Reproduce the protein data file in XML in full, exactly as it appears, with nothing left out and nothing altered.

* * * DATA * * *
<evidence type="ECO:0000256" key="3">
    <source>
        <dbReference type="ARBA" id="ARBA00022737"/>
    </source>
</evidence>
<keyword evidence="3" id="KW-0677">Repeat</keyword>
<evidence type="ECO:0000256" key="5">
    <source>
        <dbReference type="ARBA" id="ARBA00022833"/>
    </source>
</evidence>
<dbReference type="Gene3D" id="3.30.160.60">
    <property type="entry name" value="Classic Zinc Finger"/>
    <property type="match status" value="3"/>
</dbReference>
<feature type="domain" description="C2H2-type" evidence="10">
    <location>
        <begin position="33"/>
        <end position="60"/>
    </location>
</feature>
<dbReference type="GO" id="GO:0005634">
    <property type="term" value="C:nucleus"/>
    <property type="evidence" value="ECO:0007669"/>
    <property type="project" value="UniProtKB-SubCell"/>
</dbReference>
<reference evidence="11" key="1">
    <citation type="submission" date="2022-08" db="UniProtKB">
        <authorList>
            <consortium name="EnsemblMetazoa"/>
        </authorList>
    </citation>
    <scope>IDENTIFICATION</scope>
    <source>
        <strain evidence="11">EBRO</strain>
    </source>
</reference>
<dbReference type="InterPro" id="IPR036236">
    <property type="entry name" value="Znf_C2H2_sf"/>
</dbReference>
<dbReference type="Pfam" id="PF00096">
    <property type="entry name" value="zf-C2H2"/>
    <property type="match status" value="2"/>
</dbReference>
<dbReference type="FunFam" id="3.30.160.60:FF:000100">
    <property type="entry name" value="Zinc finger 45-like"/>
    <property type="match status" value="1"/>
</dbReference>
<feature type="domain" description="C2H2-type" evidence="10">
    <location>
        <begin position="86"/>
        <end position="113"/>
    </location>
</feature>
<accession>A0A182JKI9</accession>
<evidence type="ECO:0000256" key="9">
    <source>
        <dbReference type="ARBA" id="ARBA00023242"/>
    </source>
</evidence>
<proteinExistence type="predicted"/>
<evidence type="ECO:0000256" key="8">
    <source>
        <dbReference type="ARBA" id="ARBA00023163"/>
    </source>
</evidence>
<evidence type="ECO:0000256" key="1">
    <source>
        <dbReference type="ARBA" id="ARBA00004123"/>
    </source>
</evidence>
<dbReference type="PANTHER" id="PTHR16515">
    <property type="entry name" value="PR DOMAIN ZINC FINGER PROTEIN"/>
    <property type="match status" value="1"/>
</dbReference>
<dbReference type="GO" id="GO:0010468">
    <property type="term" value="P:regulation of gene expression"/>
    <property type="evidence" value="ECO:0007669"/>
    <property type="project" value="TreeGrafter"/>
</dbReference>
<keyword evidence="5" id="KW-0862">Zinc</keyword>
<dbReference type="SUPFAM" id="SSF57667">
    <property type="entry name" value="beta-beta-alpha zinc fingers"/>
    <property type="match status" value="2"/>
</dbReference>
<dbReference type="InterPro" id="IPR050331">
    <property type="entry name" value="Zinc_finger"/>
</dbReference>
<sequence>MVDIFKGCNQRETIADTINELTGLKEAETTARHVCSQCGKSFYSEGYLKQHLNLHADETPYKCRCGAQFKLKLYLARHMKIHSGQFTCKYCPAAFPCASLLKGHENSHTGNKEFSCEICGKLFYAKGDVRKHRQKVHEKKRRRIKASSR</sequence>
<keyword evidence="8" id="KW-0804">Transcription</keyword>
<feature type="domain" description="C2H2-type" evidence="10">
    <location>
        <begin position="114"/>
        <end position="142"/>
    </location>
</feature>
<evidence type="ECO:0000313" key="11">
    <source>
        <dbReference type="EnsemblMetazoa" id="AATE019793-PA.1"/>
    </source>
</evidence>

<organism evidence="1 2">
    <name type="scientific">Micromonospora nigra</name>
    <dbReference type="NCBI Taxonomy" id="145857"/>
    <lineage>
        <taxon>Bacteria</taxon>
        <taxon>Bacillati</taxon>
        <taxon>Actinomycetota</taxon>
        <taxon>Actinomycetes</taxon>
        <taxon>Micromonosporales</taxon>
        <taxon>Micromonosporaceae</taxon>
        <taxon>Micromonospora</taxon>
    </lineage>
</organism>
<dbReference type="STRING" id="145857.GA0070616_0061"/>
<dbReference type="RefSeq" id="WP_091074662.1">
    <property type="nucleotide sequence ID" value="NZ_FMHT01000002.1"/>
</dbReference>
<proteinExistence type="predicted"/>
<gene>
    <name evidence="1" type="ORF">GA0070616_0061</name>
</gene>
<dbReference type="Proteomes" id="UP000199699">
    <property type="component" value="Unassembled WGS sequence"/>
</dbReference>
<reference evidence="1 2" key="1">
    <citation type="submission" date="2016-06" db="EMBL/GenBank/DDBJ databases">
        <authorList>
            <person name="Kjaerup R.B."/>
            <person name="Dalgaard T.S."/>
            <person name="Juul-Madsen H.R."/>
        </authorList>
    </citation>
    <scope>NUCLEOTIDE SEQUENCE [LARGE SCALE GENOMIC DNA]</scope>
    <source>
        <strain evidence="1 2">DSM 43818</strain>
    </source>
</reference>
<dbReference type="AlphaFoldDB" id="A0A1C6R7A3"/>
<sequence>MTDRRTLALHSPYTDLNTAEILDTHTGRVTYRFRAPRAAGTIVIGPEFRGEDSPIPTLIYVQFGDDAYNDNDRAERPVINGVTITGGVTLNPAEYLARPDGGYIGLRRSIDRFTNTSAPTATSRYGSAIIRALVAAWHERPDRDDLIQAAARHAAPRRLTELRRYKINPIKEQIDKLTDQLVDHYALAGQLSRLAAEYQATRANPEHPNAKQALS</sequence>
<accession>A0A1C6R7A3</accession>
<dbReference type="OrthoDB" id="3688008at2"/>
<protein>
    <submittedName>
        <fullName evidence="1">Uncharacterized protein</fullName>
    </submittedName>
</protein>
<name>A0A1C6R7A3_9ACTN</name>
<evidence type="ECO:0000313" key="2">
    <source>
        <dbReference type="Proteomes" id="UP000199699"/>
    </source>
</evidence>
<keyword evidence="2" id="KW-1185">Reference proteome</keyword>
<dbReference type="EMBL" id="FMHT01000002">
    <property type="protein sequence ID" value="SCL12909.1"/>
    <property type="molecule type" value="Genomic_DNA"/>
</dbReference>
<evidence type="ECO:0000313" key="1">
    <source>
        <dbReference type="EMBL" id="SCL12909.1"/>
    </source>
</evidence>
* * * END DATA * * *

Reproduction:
<evidence type="ECO:0000256" key="3">
    <source>
        <dbReference type="ARBA" id="ARBA00022737"/>
    </source>
</evidence>
<keyword evidence="3" id="KW-0677">Repeat</keyword>
<evidence type="ECO:0000256" key="5">
    <source>
        <dbReference type="ARBA" id="ARBA00022833"/>
    </source>
</evidence>
<dbReference type="Gene3D" id="3.30.160.60">
    <property type="entry name" value="Classic Zinc Finger"/>
    <property type="match status" value="3"/>
</dbReference>
<feature type="domain" description="C2H2-type" evidence="10">
    <location>
        <begin position="33"/>
        <end position="60"/>
    </location>
</feature>
<dbReference type="GO" id="GO:0005634">
    <property type="term" value="C:nucleus"/>
    <property type="evidence" value="ECO:0007669"/>
    <property type="project" value="UniProtKB-SubCell"/>
</dbReference>
<reference evidence="11" key="1">
    <citation type="submission" date="2022-08" db="UniProtKB">
        <authorList>
            <consortium name="EnsemblMetazoa"/>
        </authorList>
    </citation>
    <scope>IDENTIFICATION</scope>
    <source>
        <strain evidence="11">EBRO</strain>
    </source>
</reference>
<dbReference type="InterPro" id="IPR036236">
    <property type="entry name" value="Znf_C2H2_sf"/>
</dbReference>
<dbReference type="Pfam" id="PF00096">
    <property type="entry name" value="zf-C2H2"/>
    <property type="match status" value="2"/>
</dbReference>
<dbReference type="FunFam" id="3.30.160.60:FF:000100">
    <property type="entry name" value="Zinc finger 45-like"/>
    <property type="match status" value="1"/>
</dbReference>
<feature type="domain" description="C2H2-type" evidence="10">
    <location>
        <begin position="86"/>
        <end position="113"/>
    </location>
</feature>
<accession>A0A182JKI9</accession>
<evidence type="ECO:0000256" key="9">
    <source>
        <dbReference type="ARBA" id="ARBA00023242"/>
    </source>
</evidence>
<proteinExistence type="predicted"/>
<evidence type="ECO:0000256" key="8">
    <source>
        <dbReference type="ARBA" id="ARBA00023163"/>
    </source>
</evidence>
<evidence type="ECO:0000256" key="1">
    <source>
        <dbReference type="ARBA" id="ARBA00004123"/>
    </source>
</evidence>
<dbReference type="PANTHER" id="PTHR16515">
    <property type="entry name" value="PR DOMAIN ZINC FINGER PROTEIN"/>
    <property type="match status" value="1"/>
</dbReference>
<dbReference type="GO" id="GO:0010468">
    <property type="term" value="P:regulation of gene expression"/>
    <property type="evidence" value="ECO:0007669"/>
    <property type="project" value="TreeGrafter"/>
</dbReference>
<keyword evidence="5" id="KW-0862">Zinc</keyword>
<dbReference type="SUPFAM" id="SSF57667">
    <property type="entry name" value="beta-beta-alpha zinc fingers"/>
    <property type="match status" value="2"/>
</dbReference>
<dbReference type="InterPro" id="IPR050331">
    <property type="entry name" value="Zinc_finger"/>
</dbReference>
<sequence>MVDIFKGCNQRETIADTINELTGLKEAETTARHVCSQCGKSFYSEGYLKQHLNLHADETPYKCRCGAQFKLKLYLARHMKIHSGQFTCKYCPAAFPCASLLKGHENSHTGNKEFSCEICGKLFYAKGDVRKHRQKVHEKKRRRIKASSR</sequence>
<keyword evidence="8" id="KW-0804">Transcription</keyword>
<feature type="domain" description="C2H2-type" evidence="10">
    <location>
        <begin position="114"/>
        <end position="142"/>
    </location>
</feature>
<evidence type="ECO:0000313" key="11">
    <source>
        <dbReference type="EnsemblMetazoa" id="AATE019793-PA.1"/>
    </source>
</evidence>

<organism evidence="1 2">
    <name type="scientific">Micromonospora nigra</name>
    <dbReference type="NCBI Taxonomy" id="145857"/>
    <lineage>
        <taxon>Bacteria</taxon>
        <taxon>Bacillati</taxon>
        <taxon>Actinomycetota</taxon>
        <taxon>Actinomycetes</taxon>
        <taxon>Micromonosporales</taxon>
        <taxon>Micromonosporaceae</taxon>
        <taxon>Micromonospora</taxon>
    </lineage>
</organism>
<dbReference type="STRING" id="145857.GA0070616_0061"/>
<dbReference type="RefSeq" id="WP_091074662.1">
    <property type="nucleotide sequence ID" value="NZ_FMHT01000002.1"/>
</dbReference>
<proteinExistence type="predicted"/>
<gene>
    <name evidence="1" type="ORF">GA0070616_0061</name>
</gene>
<dbReference type="Proteomes" id="UP000199699">
    <property type="component" value="Unassembled WGS sequence"/>
</dbReference>
<reference evidence="1 2" key="1">
    <citation type="submission" date="2016-06" db="EMBL/GenBank/DDBJ databases">
        <authorList>
            <person name="Kjaerup R.B."/>
            <person name="Dalgaard T.S."/>
            <person name="Juul-Madsen H.R."/>
        </authorList>
    </citation>
    <scope>NUCLEOTIDE SEQUENCE [LARGE SCALE GENOMIC DNA]</scope>
    <source>
        <strain evidence="1 2">DSM 43818</strain>
    </source>
</reference>
<dbReference type="AlphaFoldDB" id="A0A1C6R7A3"/>
<sequence>MTDRRTLALHSPYTDLNTAEILDTHTGRVTYRFRAPRAAGTIVIGPEFRGEDSPIPTLIYVQFGDDAYNDNDRAERPVINGVTITGGVTLNPAEYLARPDGGYIGLRRSIDRFTNTSAPTATSRYGSAIIRALVAAWHERPDRDDLIQAAARHAAPRRLTELRRYKINPIKEQIDKLTDQLVDHYALAGQLSRLAAEYQATRANPEHPNAKQALS</sequence>
<accession>A0A1C6R7A3</accession>
<dbReference type="OrthoDB" id="3688008at2"/>
<protein>
    <submittedName>
        <fullName evidence="1">Uncharacterized protein</fullName>
    </submittedName>
</protein>
<name>A0A1C6R7A3_9ACTN</name>
<evidence type="ECO:0000313" key="2">
    <source>
        <dbReference type="Proteomes" id="UP000199699"/>
    </source>
</evidence>
<keyword evidence="2" id="KW-1185">Reference proteome</keyword>
<dbReference type="EMBL" id="FMHT01000002">
    <property type="protein sequence ID" value="SCL12909.1"/>
    <property type="molecule type" value="Genomic_DNA"/>
</dbReference>
<evidence type="ECO:0000313" key="1">
    <source>
        <dbReference type="EMBL" id="SCL12909.1"/>
    </source>
</evidence>